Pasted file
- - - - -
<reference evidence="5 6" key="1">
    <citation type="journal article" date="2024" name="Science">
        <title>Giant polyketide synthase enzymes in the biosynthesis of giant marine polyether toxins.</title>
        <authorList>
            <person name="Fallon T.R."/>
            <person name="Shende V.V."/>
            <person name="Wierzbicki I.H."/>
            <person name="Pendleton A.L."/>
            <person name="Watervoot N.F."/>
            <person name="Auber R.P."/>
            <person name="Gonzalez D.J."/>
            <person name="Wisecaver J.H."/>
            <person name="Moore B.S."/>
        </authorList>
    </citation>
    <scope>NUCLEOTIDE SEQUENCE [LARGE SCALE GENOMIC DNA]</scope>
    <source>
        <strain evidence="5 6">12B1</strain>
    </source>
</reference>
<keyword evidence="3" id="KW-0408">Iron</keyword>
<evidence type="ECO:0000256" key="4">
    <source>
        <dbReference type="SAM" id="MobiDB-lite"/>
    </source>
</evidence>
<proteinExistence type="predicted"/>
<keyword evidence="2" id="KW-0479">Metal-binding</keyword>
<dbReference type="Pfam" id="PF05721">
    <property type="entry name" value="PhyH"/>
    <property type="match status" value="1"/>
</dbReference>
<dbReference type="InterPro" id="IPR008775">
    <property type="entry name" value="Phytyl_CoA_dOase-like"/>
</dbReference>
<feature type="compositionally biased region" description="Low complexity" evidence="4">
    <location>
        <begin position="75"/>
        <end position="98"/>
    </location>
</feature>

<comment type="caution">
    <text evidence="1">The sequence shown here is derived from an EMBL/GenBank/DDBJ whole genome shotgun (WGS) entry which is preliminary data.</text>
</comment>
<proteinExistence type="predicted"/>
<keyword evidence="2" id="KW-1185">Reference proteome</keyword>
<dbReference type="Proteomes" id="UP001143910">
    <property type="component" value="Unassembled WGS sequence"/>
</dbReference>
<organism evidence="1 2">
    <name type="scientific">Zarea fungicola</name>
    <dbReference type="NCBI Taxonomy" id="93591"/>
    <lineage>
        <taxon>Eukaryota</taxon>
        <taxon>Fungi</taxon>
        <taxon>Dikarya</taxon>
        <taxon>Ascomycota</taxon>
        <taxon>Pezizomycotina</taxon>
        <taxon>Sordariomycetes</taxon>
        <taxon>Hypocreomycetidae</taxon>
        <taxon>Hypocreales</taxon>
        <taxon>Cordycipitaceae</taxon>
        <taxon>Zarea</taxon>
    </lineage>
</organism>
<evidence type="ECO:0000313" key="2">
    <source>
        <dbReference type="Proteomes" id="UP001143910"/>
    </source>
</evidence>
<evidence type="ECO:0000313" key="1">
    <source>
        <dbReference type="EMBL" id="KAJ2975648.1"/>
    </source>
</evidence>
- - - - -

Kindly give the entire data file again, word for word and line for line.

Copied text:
<reference evidence="5 6" key="1">
    <citation type="journal article" date="2024" name="Science">
        <title>Giant polyketide synthase enzymes in the biosynthesis of giant marine polyether toxins.</title>
        <authorList>
            <person name="Fallon T.R."/>
            <person name="Shende V.V."/>
            <person name="Wierzbicki I.H."/>
            <person name="Pendleton A.L."/>
            <person name="Watervoot N.F."/>
            <person name="Auber R.P."/>
            <person name="Gonzalez D.J."/>
            <person name="Wisecaver J.H."/>
            <person name="Moore B.S."/>
        </authorList>
    </citation>
    <scope>NUCLEOTIDE SEQUENCE [LARGE SCALE GENOMIC DNA]</scope>
    <source>
        <strain evidence="5 6">12B1</strain>
    </source>
</reference>
<keyword evidence="3" id="KW-0408">Iron</keyword>
<evidence type="ECO:0000256" key="4">
    <source>
        <dbReference type="SAM" id="MobiDB-lite"/>
    </source>
</evidence>
<proteinExistence type="predicted"/>
<keyword evidence="2" id="KW-0479">Metal-binding</keyword>
<dbReference type="Pfam" id="PF05721">
    <property type="entry name" value="PhyH"/>
    <property type="match status" value="1"/>
</dbReference>
<dbReference type="InterPro" id="IPR008775">
    <property type="entry name" value="Phytyl_CoA_dOase-like"/>
</dbReference>
<feature type="compositionally biased region" description="Low complexity" evidence="4">
    <location>
        <begin position="75"/>
        <end position="98"/>
    </location>
</feature>

<comment type="caution">
    <text evidence="1">The sequence shown here is derived from an EMBL/GenBank/DDBJ whole genome shotgun (WGS) entry which is preliminary data.</text>
</comment>
<proteinExistence type="predicted"/>
<keyword evidence="2" id="KW-1185">Reference proteome</keyword>
<dbReference type="Proteomes" id="UP001143910">
    <property type="component" value="Unassembled WGS sequence"/>
</dbReference>
<organism evidence="1 2">
    <name type="scientific">Zarea fungicola</name>
    <dbReference type="NCBI Taxonomy" id="93591"/>
    <lineage>
        <taxon>Eukaryota</taxon>
        <taxon>Fungi</taxon>
        <taxon>Dikarya</taxon>
        <taxon>Ascomycota</taxon>
        <taxon>Pezizomycotina</taxon>
        <taxon>Sordariomycetes</taxon>
        <taxon>Hypocreomycetidae</taxon>
        <taxon>Hypocreales</taxon>
        <taxon>Cordycipitaceae</taxon>
        <taxon>Zarea</taxon>
    </lineage>
</organism>
<evidence type="ECO:0000313" key="2">
    <source>
        <dbReference type="Proteomes" id="UP001143910"/>
    </source>
</evidence>
<evidence type="ECO:0000313" key="1">
    <source>
        <dbReference type="EMBL" id="KAJ2975648.1"/>
    </source>
</evidence>